Who is baseball's most aggressive batter? Most American League pitchers probably would vote for Don Baylor, designated hitter of the Boston Red Sox, whose proximity to the plate is probably exceeded only by that of the Refrigerator! Baylor has already been plunked 29 times this season, breaking the club record of 17 set in 1916 by Jack Barry. Overall, Don holds the AL career mark of 221, and is within striking distance of Ron Hunt's major league record of 243, compiled mostly while Hunt was with the New York Mets.

Pete Rose will probably wait until after the World Series to announce his retirement as a player. This has been a tough year for the 45-year-old Cincinnati manager and part-time player, who has lost a lot of his bat speed. Actually Pete had just one hot stretch this season -- a 5 for 5 game against the Giants on Aug. 11 and a 3 for 4 game three days later, also against San Francisco.

If Yankee owner George Steinbrenner decides to spend his money on free agents this winter, it's probably not going to involve the Angels' Reggie Jackson, despite what you may have read or heard. Steinbrenner's first priority will be to get Detroit pitcher Jack Morris, a workhorse who almost never has a bad game. Meanwhile Jackson is expected to buy into the Oakland A's. Reggie reportedly would like to play one year in Oakland and then become a member of the team's front office.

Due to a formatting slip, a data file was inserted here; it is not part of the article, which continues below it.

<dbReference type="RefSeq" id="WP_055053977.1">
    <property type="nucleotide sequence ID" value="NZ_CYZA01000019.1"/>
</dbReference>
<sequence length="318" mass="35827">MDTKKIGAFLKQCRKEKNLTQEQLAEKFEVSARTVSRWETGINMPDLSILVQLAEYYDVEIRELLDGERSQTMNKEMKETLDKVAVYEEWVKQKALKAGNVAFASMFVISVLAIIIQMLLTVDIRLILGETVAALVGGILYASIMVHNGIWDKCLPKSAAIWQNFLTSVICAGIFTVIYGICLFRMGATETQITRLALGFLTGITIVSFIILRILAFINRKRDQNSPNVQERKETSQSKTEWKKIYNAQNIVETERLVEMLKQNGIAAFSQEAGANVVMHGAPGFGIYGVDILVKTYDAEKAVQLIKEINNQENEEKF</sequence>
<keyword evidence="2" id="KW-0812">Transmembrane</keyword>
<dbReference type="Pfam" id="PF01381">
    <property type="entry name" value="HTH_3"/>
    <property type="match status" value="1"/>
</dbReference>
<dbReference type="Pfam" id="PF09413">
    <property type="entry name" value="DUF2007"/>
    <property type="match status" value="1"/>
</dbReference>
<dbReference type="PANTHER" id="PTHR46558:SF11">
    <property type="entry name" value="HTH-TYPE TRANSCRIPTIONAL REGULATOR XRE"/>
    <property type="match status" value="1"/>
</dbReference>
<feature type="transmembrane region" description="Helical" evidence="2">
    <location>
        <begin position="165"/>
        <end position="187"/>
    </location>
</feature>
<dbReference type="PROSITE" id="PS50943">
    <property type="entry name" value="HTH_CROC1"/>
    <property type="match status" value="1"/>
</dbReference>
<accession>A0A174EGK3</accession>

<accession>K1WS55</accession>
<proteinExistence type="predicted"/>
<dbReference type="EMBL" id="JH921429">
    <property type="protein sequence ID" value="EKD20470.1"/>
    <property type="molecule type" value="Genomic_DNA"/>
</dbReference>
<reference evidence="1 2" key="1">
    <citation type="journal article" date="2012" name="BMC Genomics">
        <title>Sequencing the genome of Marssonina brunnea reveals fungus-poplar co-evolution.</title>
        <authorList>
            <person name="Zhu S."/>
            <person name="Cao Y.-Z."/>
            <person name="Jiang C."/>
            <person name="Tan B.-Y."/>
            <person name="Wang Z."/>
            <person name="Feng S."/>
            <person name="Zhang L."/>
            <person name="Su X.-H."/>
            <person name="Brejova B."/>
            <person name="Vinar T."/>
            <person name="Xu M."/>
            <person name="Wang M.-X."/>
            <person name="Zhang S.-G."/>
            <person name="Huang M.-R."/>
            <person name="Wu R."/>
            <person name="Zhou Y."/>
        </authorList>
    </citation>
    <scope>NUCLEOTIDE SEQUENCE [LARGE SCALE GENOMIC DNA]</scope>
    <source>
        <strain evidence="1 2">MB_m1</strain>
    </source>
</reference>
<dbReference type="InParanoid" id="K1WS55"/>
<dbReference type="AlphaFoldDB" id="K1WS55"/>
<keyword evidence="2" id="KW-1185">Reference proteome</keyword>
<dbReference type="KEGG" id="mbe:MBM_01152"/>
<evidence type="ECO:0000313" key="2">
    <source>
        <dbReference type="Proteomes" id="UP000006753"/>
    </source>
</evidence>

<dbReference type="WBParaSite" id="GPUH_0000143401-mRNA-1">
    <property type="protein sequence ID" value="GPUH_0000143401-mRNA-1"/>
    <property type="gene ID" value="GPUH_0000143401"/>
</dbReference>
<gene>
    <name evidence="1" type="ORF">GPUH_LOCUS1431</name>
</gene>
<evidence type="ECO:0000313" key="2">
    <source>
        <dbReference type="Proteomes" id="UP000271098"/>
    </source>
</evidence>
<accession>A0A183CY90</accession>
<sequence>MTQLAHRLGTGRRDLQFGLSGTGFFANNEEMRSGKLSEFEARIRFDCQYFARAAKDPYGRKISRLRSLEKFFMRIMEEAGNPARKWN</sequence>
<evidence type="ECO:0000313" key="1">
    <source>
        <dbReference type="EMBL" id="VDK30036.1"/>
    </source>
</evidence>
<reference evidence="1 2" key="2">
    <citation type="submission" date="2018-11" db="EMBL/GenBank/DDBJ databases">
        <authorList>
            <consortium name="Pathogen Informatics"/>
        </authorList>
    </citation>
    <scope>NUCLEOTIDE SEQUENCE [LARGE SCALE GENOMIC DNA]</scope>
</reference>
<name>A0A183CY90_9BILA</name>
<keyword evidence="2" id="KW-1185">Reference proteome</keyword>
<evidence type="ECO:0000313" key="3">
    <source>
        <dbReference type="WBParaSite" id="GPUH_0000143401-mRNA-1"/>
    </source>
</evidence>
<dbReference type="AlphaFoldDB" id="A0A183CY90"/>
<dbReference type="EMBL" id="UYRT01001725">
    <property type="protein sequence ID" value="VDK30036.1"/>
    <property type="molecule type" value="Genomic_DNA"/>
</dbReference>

If most baseball owners ran their regular businesses on the same financial track they use for their teams, they would probably be brown-bagging it to work in less than a year. Consider, for example, the Pittsburgh Pirates, who, for not playing this season, are paying John LeMaster $500,000; Lee Mazzilli $600,000; Sixto Lezcano $625,000; Jason Thompson $800,000; and Steve Kemp $1.2 million! And the Pirates are not alone in paying big money to players no longer on the roster.

When recent Hall of Fame inductee Bobby Doerr and Ted Williams were young teammates with the Boston Red Sox in the late 1930s, Williams kept trying to get Doerr to make an adjustment in his batting stance. ``Do it,'' Ted said, ``and you'll add about 20 points to your average.'' Recalls Doerr: ``When I told Ted I just wasn't comfortable doing things his way, he threw up his hands and said: `OK, if you want to be a .290 hitter all your life, go ahead.' '' Doerr batted .288 for 14 big league seasons.